5 found
Order:
  1. Europa! Europa?: The Avant-Garde, Modernism and the Fate of a Continent.Sascha Bru, Jan Baetens, Benedikt Hjartarson, Peter Nicholls, Tania Ørum & Hubert van den Berg (eds.) - 2009 - Walter de Gruyter.
    No categories
    Direct download  
     
    Export citation  
     
    Bookmark   1 citation  
  2.  56
    Kripke’s Contingent A Priori and Necessary A Posteriori.Peter Nicholls & Dan Passell - 1985 - Philosophy Research Archives 11:481-489.
    We think that Kripke’s arguments that there are contingent a priori truths and that there are necessary a posteriori truths about named and essentially described entities fail. They fail for the reasons that there are ambiguities in each of the three eases. In the first ease, what is known apriori is not what is contingent. In the latter two cases, what is necessary or essential is not what is known a posteriori.
    Direct download (3 more)  
     
    Export citation  
     
    Bookmark  
  3.  25
    A Necessary Blindness: Ezra Pound and Rhythm.Peter Nicholls - 2010 - Journal of Philosophy: A Cross-Disciplinary Inquiry 6 (13):28-40.
    Modernism is often characterised by its appeal to painting rather than to music as a model of literary form. This essay explores what is taken to be a continuing dependence on metre and rhythm as types of signification. From Swinburne and Mallarmé through to Pound and Eliot, it is argued, poets looked to “musical” effects of verse as rich sources of memory and association.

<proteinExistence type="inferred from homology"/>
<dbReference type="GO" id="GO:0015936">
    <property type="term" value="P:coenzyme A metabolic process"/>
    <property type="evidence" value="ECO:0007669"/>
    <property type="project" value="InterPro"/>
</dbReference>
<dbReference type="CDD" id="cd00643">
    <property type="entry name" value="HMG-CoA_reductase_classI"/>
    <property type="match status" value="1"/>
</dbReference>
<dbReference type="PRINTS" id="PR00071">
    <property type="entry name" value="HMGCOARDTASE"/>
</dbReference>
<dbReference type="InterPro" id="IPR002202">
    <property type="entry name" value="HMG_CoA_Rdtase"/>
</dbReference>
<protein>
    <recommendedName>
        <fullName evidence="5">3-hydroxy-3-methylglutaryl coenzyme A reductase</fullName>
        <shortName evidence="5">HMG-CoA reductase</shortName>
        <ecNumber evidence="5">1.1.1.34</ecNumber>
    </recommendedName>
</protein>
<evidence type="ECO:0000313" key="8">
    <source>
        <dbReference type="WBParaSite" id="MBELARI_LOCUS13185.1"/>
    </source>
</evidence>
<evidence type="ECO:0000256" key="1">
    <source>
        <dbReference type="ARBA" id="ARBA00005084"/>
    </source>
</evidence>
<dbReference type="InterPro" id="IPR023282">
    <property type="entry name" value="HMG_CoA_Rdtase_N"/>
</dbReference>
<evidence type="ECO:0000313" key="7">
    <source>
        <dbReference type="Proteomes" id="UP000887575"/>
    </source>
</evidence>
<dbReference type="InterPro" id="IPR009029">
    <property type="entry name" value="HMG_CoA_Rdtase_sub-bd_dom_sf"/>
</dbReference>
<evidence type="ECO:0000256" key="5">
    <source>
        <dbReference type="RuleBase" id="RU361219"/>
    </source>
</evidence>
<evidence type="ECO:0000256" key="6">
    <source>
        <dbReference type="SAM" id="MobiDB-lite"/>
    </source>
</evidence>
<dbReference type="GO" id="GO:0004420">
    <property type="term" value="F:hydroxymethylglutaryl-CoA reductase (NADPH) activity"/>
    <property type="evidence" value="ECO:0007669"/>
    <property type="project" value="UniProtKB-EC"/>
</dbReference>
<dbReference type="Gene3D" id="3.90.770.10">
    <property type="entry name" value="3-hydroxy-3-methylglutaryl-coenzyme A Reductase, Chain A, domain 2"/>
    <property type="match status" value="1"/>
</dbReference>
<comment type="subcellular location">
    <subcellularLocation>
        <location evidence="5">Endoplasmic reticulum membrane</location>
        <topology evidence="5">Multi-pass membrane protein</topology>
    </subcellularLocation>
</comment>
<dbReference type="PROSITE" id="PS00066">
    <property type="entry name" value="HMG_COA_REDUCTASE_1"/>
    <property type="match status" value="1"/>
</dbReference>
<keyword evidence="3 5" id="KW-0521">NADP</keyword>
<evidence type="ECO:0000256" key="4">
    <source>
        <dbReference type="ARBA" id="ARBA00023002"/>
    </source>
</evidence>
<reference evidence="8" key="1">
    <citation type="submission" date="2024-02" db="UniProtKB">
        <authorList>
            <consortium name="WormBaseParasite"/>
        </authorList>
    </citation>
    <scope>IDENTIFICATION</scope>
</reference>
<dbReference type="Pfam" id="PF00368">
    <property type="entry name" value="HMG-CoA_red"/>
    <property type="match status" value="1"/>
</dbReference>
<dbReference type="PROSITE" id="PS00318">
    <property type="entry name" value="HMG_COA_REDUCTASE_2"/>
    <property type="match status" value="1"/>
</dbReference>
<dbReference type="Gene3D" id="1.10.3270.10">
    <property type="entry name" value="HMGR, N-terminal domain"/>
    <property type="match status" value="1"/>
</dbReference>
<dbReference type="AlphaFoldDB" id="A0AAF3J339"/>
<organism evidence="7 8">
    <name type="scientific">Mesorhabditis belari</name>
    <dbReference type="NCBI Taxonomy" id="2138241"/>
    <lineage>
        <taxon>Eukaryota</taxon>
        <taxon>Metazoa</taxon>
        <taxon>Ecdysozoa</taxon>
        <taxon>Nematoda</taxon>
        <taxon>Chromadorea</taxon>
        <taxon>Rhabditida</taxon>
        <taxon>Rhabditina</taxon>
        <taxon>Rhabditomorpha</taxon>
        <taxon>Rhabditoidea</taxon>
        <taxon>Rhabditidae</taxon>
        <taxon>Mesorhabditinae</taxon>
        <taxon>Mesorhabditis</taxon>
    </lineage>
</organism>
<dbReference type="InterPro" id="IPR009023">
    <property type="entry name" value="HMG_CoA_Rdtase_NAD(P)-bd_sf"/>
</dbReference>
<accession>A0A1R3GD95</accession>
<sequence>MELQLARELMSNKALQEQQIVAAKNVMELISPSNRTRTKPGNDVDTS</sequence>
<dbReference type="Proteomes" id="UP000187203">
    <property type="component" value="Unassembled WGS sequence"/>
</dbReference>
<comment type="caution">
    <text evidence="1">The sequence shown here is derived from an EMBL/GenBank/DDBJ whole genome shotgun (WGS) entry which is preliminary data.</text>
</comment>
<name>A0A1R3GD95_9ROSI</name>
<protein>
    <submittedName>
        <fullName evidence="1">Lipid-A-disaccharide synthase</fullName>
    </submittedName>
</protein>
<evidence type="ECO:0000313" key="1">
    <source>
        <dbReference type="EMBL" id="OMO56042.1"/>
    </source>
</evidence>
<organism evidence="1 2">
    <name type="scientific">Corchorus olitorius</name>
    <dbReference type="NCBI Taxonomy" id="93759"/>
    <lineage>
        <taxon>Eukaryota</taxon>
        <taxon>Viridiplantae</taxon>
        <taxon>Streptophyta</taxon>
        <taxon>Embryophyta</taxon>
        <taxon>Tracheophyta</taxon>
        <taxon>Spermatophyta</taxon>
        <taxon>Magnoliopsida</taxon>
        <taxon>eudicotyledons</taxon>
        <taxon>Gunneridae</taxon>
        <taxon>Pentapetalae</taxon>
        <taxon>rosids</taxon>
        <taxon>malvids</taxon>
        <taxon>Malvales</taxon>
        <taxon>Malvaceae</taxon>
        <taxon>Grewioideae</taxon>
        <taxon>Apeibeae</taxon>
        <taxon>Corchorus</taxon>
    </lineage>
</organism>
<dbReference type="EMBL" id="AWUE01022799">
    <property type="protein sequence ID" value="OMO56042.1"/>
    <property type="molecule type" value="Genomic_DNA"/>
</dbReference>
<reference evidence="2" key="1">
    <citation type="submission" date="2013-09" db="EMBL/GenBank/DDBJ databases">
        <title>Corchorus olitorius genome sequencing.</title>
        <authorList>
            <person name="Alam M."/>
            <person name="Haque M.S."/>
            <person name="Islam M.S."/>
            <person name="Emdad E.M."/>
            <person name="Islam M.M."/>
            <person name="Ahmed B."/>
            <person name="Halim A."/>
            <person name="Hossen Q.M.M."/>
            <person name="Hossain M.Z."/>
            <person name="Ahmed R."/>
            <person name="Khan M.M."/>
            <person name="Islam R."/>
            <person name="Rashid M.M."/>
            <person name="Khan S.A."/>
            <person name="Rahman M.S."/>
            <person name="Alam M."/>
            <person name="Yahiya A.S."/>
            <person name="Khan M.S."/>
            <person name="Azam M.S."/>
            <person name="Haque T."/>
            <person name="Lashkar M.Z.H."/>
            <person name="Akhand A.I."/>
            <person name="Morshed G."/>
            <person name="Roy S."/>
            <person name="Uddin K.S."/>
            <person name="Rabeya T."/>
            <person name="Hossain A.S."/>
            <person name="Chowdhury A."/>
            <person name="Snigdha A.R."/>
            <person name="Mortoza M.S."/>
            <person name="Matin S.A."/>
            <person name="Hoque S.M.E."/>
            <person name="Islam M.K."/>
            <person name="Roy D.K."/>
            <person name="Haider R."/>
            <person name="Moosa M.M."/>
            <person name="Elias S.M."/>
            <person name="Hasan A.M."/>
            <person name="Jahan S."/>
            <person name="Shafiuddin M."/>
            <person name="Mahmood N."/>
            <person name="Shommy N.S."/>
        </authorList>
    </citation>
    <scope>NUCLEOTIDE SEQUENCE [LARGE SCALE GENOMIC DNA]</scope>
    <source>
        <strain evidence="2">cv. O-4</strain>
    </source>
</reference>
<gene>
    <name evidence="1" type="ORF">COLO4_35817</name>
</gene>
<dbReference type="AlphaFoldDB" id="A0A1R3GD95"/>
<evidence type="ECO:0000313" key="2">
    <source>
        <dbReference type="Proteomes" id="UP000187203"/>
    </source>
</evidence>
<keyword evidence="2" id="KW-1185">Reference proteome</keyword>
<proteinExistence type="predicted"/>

Direct download (4 more)  
     
    Export citation  
     
    Bookmark  
  4.  22
    Late Pound.Peter Nicholls - 2015 - Journal of Philosophy: A Cross-Disciplinary Inquiry 8 (20):1-16.
    No categories
    Direct download  
     
    Export citation  
     
    Bookmark  
  5.  14
    Kripke’s Contingent A Priori and Necessary A Posteriori.Peter Nicholls & Dan Passell - 1985 - Philosophy Research Archives 11:481-489.
    We think that Kripke’s arguments that there are contingent a priori truths and that there are necessary a posteriori truths about named and essentially described entities fail. They fail for the reasons that there are ambiguities in each of the three eases. In the first ease, what is known apriori is not what is contingent. In the latter two cases, what is necessary or essential is not what is known a posteriori.
    No categories
    Direct download (2 more)  
     
    Export citation  
     
    Bookmark